NUP is in panic due to signals of involvement in murders

Tuesday September 14 2021
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Uganda Media Centre director, Mr Ofwono Opondo. PHOTO/FILE

By Guest Writer

Since June, 42 attacks and murder incidents have been recorded in Lwengo, Bukomansimbi, Lyantonde, Kalungu, Rakai, Sembabule districts, and Masaka City. Until then, the region was calm. What was evident in the media was the Opposition’s effort to malign the NRM government accusing it of human rights abuses. They were also not amused when the President pronounced himself against torture. Some accused him of speaking as if he was in Opposition.

In the re-emergence of the “bijambiya” terror incidents, Opposition elements accused government of negligence, ineptitude, unwillingness to counter, and possibly complicity in the murders. To hoodwink the public, they have tried to posture as being pained and concerned.

 They have been threatening to mobilize supporters to defend themselves should the terror campaign continue. With unfolding events, the murders have been stopped, investigations underway and evidence being assembled with many suspects including two National Unity Platform (NUP) MPs arrested and before courts of law. Now there’s panic in the Opposition.

 Among articles flooding the media was one in Daily Monitor of September 7 by Nicholas Ssengoba. Ssengoba claims that the arrest of Muhammad Ssegirinya and Allan Ssewanyana are politically motivated because NUP obliterated NRM in Buganda. Arrest of suspects is informed by leads in investigations. Whereas their involvement may be politically motivated, their arrest and interrogation isn’t political but suspect criminal responsibility.  The two MPs are among many suspects arrested so far, some of whom confessed operating under a group affiliated to NUP being coordinated and sponsored by the two MPs to discredit government.

 As to whether conviction will be secured is another matter as that depends on the strength of evidence to be adduced during prosecution. If they are acquitted, it may not necessarily mean they weren’t involved, but that possibly, prosecution failed to prove its case beyond reasonable doubt, which could imply that they kept a safe distance. None-the-less, it will be a lesson.

 Ssengoba claims that linking the two MPs to the murders yet they are from Kampala sounds funny. He says that soon after elections, an MP is busy “gathering money at every opportunity” to cover up for whateverthey invested to win the seat, and can’t get involved in criminal activities as political activism should be over.  I would like to tell Ssengoba that he’s ill-informed. Tony Nsubuga Kipoi, the former MP Bubulo West, won his seat in February 2011 elections on the NRM ticket, but that didn’t stop him from allegedly mobilizing and taking youths to the DR Congo for an armed rebellion against NRM government. Kipoi was subsequently arrested and prosecuted among others for human trafficking. Kipoi was also arrested in Botswana in February 2018, on accusation of fraud. There’s also the case of Akbar Godi (Arua Municipality) serving jail sentence for murdering his wife. As to whether guerilla movements play tricks of attacking during nights and return during day to play the saviour, Ssengoba should know that NRM is now the government and not a guerilla movement, and has full control of State instruments and national resources.  Assuming that Ssengoba is right about guerilla tactics, then NUP could be using the tactics albeit imperfectly. Ever since the “bijambiya” operations started, the Opposition has been very active in the media trying to demonstrate how they are the redeemers while government is the culprit. Ssengoba should know that successful guerilla movements are generated and sustained by popular will.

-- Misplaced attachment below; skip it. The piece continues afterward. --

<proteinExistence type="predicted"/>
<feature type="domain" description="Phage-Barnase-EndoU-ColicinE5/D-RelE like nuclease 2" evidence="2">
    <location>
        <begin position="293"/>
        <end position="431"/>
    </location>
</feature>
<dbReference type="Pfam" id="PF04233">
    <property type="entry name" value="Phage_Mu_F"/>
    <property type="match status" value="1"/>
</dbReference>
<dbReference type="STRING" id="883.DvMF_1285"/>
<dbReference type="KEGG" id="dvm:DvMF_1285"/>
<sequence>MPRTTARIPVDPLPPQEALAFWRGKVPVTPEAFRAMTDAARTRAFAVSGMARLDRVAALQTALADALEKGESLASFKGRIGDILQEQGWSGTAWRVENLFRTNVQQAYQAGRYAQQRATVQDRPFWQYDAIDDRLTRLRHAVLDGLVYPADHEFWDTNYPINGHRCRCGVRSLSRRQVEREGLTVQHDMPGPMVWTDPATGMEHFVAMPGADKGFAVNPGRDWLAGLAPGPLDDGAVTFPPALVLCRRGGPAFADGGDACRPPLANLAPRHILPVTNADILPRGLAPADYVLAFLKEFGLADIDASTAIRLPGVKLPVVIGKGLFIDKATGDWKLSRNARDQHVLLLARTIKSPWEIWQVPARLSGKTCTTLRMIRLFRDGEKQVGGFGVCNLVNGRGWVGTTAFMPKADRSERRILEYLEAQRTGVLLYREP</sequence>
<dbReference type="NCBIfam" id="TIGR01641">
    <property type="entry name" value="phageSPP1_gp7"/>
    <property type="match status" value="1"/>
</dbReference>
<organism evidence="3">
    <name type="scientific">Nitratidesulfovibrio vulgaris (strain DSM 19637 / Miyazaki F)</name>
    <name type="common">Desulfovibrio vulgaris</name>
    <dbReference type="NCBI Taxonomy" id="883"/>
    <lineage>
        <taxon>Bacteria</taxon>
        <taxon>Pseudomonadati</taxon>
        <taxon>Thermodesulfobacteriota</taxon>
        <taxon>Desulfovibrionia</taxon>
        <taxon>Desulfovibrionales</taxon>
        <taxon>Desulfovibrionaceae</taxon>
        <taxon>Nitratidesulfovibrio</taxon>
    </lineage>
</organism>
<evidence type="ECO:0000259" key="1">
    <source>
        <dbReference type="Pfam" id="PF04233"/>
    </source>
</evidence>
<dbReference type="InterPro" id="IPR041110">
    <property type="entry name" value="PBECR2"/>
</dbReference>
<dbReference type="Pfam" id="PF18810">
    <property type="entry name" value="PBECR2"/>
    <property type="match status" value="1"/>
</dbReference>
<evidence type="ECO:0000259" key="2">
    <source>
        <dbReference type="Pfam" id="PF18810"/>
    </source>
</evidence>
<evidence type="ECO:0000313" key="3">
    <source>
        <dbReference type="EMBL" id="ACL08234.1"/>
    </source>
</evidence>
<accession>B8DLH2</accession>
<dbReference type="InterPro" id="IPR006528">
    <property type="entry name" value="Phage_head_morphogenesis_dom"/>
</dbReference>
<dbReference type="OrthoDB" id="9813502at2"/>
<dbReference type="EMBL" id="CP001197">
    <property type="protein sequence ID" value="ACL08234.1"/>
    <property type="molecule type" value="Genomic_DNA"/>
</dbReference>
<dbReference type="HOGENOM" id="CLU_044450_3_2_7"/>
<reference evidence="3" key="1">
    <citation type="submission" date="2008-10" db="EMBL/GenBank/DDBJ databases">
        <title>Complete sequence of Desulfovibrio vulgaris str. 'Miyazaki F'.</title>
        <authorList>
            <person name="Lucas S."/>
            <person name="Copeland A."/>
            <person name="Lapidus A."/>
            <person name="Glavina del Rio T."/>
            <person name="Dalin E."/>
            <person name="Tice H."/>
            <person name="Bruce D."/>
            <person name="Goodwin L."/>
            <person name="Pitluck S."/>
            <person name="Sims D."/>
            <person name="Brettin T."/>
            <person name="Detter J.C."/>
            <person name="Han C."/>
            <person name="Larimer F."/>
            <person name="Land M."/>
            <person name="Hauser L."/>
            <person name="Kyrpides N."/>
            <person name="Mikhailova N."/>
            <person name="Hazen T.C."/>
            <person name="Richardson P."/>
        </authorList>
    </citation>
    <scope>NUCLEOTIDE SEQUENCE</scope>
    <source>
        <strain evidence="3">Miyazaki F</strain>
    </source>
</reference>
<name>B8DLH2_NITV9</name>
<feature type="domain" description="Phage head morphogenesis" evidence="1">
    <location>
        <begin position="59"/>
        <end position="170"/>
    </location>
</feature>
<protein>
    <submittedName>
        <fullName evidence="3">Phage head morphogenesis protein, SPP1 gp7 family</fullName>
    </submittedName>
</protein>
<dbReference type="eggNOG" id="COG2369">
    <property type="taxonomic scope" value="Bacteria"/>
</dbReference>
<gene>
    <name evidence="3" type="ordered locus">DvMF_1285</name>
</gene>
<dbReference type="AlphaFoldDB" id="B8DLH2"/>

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About the apparent ‘confidence’ with which the “bijambiya” goons operate, it should be understood that police deployment in rural areas is usually thin, and other security services are only deployed on need and demand. This gave the criminals the chances to actualize their threats with ease.

 In such situations police have to depend on popular intelligence network and community policing. The other alternative is sniffer dogs, but usually the local communities who are the first responders mismanage the crime scenes. Both elements require a well-mobilized and motivated population. However, whereas NUP is dominant in these areas, they are apparently happy when government appears off balance. Under such a situation, cooperation with security agencies and information flow becomes difficult.

 Until the installment of CCTV in Kampala and on highways, many crimes in Kampala Metropolitan area couldn’t easily be solved. At one point violent robberies, murders, child abductions, and pick-pocketing were common, a situation that has changed for the better. As usual the Opposition has taken to the media with its unhelpful propaganda to sow discontent.

Ofwono Opondo

Mr Ofwono Opondo is the government spokesperson.

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